Gaming revenue plummeted by a record 97 per cent last month compared with the same period a year ago, and a recovery is unlikely as long as virus containment measures prevent Chinese travelers -- the enclave’s lifeblood -- from entering the territory.
With the outbreak seemingly curbed in mainland China, Macau and Hong Kong, analysts are hoping that border and visa restrictions will be eased starting next month, followed by a summer recovery.
But with casinos now desperate to regain lost ground, competition will be fiercer than ever, and SJM had already been losing market share to more dynamic operators before the pandemic.
The industry will try to relaunch in a slow reopening that may start with a “travel bubble” of tourists to ease movement between Macau and neighboring Hong Kong and China’s Guangdong province, said Glenn McCartney, a professor at the University of Macau’s Faculty of Business Administration.
SJM’s complex division of power -- holdings are split between three branches of the family, including Pansy’s -- has made it slower-moving than rivals and it’s steadily lost market share.
It was the last among Macau’s six operators to build a casino on the territory’s swanky Cotai strip and has had to delay the opening of that new project, the US$5 billion Grand Lisboa Palace, to March next year from end-2020.
Internal maneuvering is also a constant distraction. Angela Leong, Ho’s fourth and latest wife who’s seen as a competitor to Pansy, holds an 8 per cent stake in the holding company that controls SJM, a possible future flash-point.
In 2018, Daisy Ho, Pansy’s sister from Ho’s second wife, joined SJM as chairman. At 55, she’s the youngest board director and came with no casino experience, leading many to presume that she’s allied with Pansy, said Lee of IGamix.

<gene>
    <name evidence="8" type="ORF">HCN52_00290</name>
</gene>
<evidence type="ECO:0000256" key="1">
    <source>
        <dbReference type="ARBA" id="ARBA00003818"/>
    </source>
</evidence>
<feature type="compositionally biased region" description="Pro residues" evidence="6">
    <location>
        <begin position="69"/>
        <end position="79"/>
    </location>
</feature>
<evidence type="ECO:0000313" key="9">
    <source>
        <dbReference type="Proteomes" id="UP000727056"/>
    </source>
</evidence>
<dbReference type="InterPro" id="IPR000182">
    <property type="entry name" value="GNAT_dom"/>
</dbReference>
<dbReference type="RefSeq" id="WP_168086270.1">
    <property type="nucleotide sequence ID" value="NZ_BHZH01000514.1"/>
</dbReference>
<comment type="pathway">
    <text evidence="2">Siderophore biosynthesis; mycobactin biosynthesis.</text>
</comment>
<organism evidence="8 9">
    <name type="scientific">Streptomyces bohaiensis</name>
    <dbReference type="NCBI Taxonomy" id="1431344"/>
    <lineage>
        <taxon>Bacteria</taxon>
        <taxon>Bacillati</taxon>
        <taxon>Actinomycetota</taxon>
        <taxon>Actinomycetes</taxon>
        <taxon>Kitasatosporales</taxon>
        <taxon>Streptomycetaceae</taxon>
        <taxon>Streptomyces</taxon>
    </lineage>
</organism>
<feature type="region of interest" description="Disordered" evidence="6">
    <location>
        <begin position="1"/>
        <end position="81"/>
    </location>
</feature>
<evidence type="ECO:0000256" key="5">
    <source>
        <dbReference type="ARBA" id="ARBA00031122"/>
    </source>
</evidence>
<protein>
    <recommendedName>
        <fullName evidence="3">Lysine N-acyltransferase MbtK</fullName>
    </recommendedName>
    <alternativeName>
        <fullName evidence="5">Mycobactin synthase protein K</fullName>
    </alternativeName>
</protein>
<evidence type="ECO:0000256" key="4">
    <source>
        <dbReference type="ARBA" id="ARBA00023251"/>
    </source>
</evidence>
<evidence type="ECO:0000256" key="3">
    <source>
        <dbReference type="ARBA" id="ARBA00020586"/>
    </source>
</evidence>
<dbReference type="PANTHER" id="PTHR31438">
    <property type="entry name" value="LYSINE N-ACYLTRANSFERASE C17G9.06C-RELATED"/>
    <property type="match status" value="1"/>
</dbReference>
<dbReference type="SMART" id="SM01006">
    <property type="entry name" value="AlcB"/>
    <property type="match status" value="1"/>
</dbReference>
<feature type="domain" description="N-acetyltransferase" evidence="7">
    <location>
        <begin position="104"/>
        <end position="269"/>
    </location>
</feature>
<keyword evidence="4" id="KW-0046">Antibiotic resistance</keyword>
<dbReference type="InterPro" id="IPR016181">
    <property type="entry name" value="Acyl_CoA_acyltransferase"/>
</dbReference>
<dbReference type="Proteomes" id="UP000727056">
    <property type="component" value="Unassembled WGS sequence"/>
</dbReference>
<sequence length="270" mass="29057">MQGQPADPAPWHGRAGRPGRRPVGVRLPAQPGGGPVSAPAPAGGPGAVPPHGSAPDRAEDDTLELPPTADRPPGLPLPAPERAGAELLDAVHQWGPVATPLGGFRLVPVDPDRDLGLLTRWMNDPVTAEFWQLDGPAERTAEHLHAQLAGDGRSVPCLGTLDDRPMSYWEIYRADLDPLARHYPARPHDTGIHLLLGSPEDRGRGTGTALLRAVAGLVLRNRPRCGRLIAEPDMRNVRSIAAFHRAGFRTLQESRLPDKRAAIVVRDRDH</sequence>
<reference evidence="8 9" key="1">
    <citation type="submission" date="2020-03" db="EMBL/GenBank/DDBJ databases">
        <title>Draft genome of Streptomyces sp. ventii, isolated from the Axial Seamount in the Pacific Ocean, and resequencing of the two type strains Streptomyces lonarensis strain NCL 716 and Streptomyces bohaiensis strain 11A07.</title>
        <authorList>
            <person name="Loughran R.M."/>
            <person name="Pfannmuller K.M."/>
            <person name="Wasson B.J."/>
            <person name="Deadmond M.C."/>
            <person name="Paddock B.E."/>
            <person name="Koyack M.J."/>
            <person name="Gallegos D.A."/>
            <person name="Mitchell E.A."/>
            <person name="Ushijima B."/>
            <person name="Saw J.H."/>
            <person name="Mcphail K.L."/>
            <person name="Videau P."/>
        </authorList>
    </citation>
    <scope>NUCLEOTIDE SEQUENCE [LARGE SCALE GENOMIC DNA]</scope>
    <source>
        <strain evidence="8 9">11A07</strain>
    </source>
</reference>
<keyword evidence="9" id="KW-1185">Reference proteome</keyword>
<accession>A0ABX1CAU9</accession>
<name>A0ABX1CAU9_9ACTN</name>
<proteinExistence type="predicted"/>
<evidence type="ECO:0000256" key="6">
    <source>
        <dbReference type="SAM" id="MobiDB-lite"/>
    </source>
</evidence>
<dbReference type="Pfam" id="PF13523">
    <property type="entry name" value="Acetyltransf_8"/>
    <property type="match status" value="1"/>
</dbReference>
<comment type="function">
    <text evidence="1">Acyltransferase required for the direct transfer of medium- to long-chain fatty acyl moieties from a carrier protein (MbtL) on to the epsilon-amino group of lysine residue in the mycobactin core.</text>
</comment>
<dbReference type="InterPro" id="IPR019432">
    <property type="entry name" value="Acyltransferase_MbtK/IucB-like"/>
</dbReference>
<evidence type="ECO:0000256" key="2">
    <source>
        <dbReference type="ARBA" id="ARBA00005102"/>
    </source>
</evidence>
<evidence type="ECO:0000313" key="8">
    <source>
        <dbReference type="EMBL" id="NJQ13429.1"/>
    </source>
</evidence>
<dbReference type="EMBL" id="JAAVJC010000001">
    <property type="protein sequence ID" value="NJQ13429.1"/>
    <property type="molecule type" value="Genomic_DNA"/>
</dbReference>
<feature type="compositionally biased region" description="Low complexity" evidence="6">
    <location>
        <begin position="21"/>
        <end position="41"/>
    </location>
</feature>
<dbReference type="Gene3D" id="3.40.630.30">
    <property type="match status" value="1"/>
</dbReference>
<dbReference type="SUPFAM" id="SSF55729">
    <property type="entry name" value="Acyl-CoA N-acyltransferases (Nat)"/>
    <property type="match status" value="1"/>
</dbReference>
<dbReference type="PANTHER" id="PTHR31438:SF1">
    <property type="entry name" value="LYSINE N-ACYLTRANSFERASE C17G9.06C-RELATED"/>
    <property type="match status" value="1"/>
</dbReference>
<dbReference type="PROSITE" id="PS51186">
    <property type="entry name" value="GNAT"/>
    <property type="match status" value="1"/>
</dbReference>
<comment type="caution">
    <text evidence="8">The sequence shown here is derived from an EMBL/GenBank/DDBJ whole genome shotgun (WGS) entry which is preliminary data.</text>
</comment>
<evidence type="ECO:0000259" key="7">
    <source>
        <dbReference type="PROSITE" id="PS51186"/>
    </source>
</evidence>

SJM has an “entrenched management” and is steeped in “dysfunction” trying to placate various interests, wrote Sanford C. Bernstein analyst Vitaly Umansky in a note Tuesday.
Investors are now looking to SJM’s June 9 annual general meeting -- where four incumbent board members including Angela Leong are seeking re-election -- for any signs of brewing division.
“SJM is a company in desperate need of a strong, clear leadership and more transparency in terms of its internal power structures,” said Francisco Gaivão, managing partner at G&R Law Firm in Macau that focuses on gaming.
“Sooner rather than later Pansy Ho will have another go at her pursuit of SJM control,” he said. “Being a very sharp and determined businesswoman, she will continue her strategy of alliances with other shareholders in order to get rid of her known fierce internal enemies and get control of the board.”
The second generation will also face challenges in managing the empire as Stanley Ho’s political and business connections may not pass on to his children.
“It is of utmost importance for the new leader of the Ho group to identify new sources of competitive advantage and transform its business and managerial teams that can no longer depend on Ho’s legacy,” said Joseph Fan, a professor at the Chinese University of Hong Kong.